Syndicate content

Simon Cowell’s Charity Single ‘Everybody Hurts’ Is Not Slaughtered After All

 The recent development in Haiti would appear that more than 200,000 have been killed due to the earthquake in Haiti. I write this because it is all the more imperative why I write this article.


Over the years I have sat and listened to countless R.E.M. bootlegs. Countless moments where Michael Stipe would tell the audience that as they were leaving to visit the booths that were set up on the way out of the venue. These “Booths” were set up as a means for the public to become proactive and be informed.


Now, I never thought that the band did this to improve their shtick among fans. It was never a public relations gesture, a moment where you could just say, ‘Wow, those guys in R.E.M. are awesome because they support such great things as the environment, old buildings, progressive causes. Hot, damn, I think I will go and buy their album.”

To be honest they genuinely care about the issues they support and by putting their name around a project they are supporting that cause as well. Of course they are quite aware that having a fanbase they can promote those causes, both directly and indirectly.


As fans, we should not just blindly support causes cause Michael Stipe says to. But I do not think that the cause is the issue here. The question has never been about not giving money to Haiti but rather ruining a song.


Of course, if you read my rant earlier, R.E.M. lent ‘Everybody Hurts’  to Simon Cowell, so that they could record a charity single for the people of Haiti. I was initially upset at the number of critical opinions and still feel this way.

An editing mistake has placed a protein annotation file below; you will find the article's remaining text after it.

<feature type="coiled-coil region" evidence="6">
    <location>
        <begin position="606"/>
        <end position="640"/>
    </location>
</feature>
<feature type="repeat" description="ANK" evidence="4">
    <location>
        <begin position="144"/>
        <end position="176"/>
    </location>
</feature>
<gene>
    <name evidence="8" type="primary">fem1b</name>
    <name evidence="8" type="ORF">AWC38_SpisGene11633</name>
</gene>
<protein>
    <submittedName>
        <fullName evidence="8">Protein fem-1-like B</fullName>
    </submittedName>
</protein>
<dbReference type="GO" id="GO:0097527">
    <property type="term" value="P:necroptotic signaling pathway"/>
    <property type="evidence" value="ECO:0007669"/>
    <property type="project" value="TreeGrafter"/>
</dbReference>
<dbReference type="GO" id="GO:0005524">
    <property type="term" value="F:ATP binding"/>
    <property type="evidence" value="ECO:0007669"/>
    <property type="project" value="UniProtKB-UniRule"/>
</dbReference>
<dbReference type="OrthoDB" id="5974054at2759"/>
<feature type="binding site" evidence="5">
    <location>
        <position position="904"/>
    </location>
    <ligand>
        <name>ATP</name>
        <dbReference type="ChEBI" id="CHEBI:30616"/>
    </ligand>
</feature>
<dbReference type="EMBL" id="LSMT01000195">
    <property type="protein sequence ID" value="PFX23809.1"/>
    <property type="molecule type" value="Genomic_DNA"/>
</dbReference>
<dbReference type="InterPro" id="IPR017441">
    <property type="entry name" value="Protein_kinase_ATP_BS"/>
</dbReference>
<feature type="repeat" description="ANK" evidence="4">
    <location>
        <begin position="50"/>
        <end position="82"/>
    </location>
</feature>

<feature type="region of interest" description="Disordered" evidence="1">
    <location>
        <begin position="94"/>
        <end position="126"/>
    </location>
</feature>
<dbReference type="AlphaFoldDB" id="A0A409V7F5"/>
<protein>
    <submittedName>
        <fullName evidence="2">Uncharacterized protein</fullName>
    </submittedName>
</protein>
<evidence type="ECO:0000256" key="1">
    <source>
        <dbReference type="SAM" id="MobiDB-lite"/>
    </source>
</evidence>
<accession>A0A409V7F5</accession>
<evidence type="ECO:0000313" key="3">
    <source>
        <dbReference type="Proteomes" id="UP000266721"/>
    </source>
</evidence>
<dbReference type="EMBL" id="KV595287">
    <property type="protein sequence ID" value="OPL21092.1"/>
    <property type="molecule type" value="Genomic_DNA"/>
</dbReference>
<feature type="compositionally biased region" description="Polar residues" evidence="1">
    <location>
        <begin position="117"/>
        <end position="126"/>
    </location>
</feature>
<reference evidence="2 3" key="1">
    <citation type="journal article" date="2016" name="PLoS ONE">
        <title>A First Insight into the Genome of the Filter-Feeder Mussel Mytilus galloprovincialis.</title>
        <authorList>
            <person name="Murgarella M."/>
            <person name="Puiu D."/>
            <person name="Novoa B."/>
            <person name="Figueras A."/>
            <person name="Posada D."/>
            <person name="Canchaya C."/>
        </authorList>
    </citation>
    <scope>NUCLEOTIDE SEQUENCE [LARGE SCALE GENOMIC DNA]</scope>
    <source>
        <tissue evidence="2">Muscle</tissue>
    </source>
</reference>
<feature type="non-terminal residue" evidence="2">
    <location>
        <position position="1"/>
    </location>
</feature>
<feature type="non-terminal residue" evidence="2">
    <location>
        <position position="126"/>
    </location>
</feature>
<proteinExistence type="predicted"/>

200,000 people dead = Ruining a Song


I checked the math to the above equation and I just find this to be messed up math, sorta like Creationism.


That being said, the song has been released. You can check it out here on Youtube.




Maybe, ‘Everybody Hurts’ is not your thing. Hell, it isn’t mine all the time either. I surely would not put it in my R.E.M. Desert Island disc but that’s not the point.


It’s like buying cookies for a charity bake sale and complaining to the person who made them afterward that they didn’t taste good.


There is, what I believe, a basic social circumstance, that we forego the idea of being a critic and bite our tongue, especially in a situation like the one above. To the critic, I would argue, what is YOUR point?


If Mariah Carey covers this on some multi-platinum album then there is a place to be cynical.


And honestly, if you liked the original this one is very similar musically. It would appear that the backing track sounds very similar to the original.  For what it is, I think it’s alright. Some of the charm of the original still seeps onto this version and if it raises some money then people should be happy.